• Level 2 – Single Opt-In with Notification (Better).The guidelines for Single Opt-In with Notification are the same as for Single Opt-In consent, except a confirmation email is sent to the address within 24 hours (or preferably, immediately) to remind the subscriber of what he/she signed on to receive, from whom, frequency and how to unsubscribe. M3AAWG also recommends that you encourage users to then add the address into their white lists or address lists to ensure they receive the messages uninterrupted.
  • Level 3 – Confirmed Opt-In (aka “double opt-in” or “closed-loop subscription”) (Best). In this case, the user participates in the Single Opt-In with Notification type of consent, however, to complete the consent for Confirmed Opt-In, the notification contains instructions for the user to take affirmative action that adds them to the mailing list. These are usually links that the user can click on to confirm that the notification was sent to the correct address and to acknowledge that the user agrees to the addition of their address to the mailing list. To mitigate the risk that they become caught in spam filtering, these notifications should be kept simple and not contain advertising.

I’d also like to point out that there is a fourth type of consent, called Implied or Implicit consent. This type of consent is assumed when “permission is inferred by a person’s interaction with an organization.” However, Implied consent comes with strict warnings about the risk and interpretation of consent, and I’d recommend that the long term goal should be to work with users to transition towards the three types of consent described above.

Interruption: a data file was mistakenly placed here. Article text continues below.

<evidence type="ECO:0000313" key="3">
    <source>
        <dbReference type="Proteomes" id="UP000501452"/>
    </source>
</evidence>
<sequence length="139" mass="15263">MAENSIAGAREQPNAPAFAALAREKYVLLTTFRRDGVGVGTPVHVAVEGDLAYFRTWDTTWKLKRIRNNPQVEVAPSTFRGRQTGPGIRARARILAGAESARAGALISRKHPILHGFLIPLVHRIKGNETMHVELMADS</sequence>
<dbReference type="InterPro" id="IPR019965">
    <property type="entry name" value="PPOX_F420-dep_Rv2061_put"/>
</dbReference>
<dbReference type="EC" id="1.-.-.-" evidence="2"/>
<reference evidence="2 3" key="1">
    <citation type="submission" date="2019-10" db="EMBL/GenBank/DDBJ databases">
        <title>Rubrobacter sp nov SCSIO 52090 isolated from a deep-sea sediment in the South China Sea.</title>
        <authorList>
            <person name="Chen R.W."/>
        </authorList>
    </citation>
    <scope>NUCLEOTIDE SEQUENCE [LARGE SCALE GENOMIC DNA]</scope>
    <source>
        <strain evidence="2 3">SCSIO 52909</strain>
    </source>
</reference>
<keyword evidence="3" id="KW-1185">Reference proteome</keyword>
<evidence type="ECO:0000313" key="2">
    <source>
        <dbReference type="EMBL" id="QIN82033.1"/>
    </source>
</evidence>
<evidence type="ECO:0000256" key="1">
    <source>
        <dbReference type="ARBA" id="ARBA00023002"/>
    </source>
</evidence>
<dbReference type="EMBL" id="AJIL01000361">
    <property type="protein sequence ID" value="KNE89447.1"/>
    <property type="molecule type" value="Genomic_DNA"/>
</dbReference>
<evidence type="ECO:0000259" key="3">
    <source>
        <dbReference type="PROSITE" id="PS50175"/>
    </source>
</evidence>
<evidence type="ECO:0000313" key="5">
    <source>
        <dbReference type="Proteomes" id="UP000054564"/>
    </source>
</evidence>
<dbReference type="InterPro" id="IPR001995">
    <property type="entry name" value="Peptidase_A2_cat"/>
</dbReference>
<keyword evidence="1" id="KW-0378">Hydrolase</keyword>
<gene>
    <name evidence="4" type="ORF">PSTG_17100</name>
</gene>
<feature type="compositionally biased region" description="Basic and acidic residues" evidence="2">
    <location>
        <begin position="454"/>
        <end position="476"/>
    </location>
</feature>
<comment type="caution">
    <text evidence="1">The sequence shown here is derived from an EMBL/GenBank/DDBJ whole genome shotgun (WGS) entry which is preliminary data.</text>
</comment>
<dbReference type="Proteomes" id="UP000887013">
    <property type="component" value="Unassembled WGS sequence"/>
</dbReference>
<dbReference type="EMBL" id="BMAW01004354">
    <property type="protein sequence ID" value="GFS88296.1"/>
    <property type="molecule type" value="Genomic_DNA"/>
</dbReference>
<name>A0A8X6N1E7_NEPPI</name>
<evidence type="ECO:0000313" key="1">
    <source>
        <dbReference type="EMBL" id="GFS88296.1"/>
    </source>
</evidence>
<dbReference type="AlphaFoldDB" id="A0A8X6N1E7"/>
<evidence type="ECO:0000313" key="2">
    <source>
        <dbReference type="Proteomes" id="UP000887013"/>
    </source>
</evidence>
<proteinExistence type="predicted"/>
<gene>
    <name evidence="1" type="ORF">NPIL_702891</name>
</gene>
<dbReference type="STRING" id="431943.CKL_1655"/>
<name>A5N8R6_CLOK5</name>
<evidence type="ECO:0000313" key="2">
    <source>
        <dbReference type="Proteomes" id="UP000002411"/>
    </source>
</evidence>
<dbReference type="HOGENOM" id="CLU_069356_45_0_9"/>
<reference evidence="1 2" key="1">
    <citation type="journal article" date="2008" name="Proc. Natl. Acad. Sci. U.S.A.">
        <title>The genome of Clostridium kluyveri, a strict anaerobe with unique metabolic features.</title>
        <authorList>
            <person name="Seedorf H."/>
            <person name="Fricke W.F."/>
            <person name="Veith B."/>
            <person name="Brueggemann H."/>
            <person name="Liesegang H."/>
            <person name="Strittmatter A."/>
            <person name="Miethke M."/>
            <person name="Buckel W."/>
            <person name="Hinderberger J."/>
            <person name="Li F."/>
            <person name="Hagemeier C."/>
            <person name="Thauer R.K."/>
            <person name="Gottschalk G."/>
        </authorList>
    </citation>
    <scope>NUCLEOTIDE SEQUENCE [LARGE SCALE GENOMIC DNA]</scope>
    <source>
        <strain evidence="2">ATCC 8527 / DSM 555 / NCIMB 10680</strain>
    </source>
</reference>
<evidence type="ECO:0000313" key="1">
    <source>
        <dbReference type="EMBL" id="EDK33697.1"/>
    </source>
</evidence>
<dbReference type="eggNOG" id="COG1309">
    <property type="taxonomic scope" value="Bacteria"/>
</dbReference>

Regardless of which type of consent you use to build your mailing lists, it is important to record and retain the information about the method(s) of sign up (ex: date, time, IP address and even screen captures of the language on the page that the user agreed to and all relevant privacy policies that were in place at the time of subscription). This information can be a lifesaver after a block listing, if there are questions about a user’s sign up or if you need to investigate delivery problems associated with certain sign-up methods.

A few additional clarifications:

  • M3AAWG maintains that purchased email addresses, including Appends or eAppends, do not have consent of the user and are therefore not to be used for email marketing.M3AAWG also reminds everyone that having the correct Unsubscribe mechanisms in place and Adequate Data Security are necessary parts of maintaining consent and protecting a consenting user’s data from outside parties that would abuse the information and the end user (up to and including the use for identity theft purposes).

So that covers Best Best Practice for Consent. But what about Data Transparency? Isn’t having a ‘From Address’ in the email enough? That’s a great question, but you’ll have to stay tuned for my answer. I’ll cover authentication and much more in my next post, “BEST Best Practices For Email Marketing: What You Need To Know About Data Transparency.”

Want even more detail about best practices regarding email marketing consent? You can read the entire M3AAWG document here.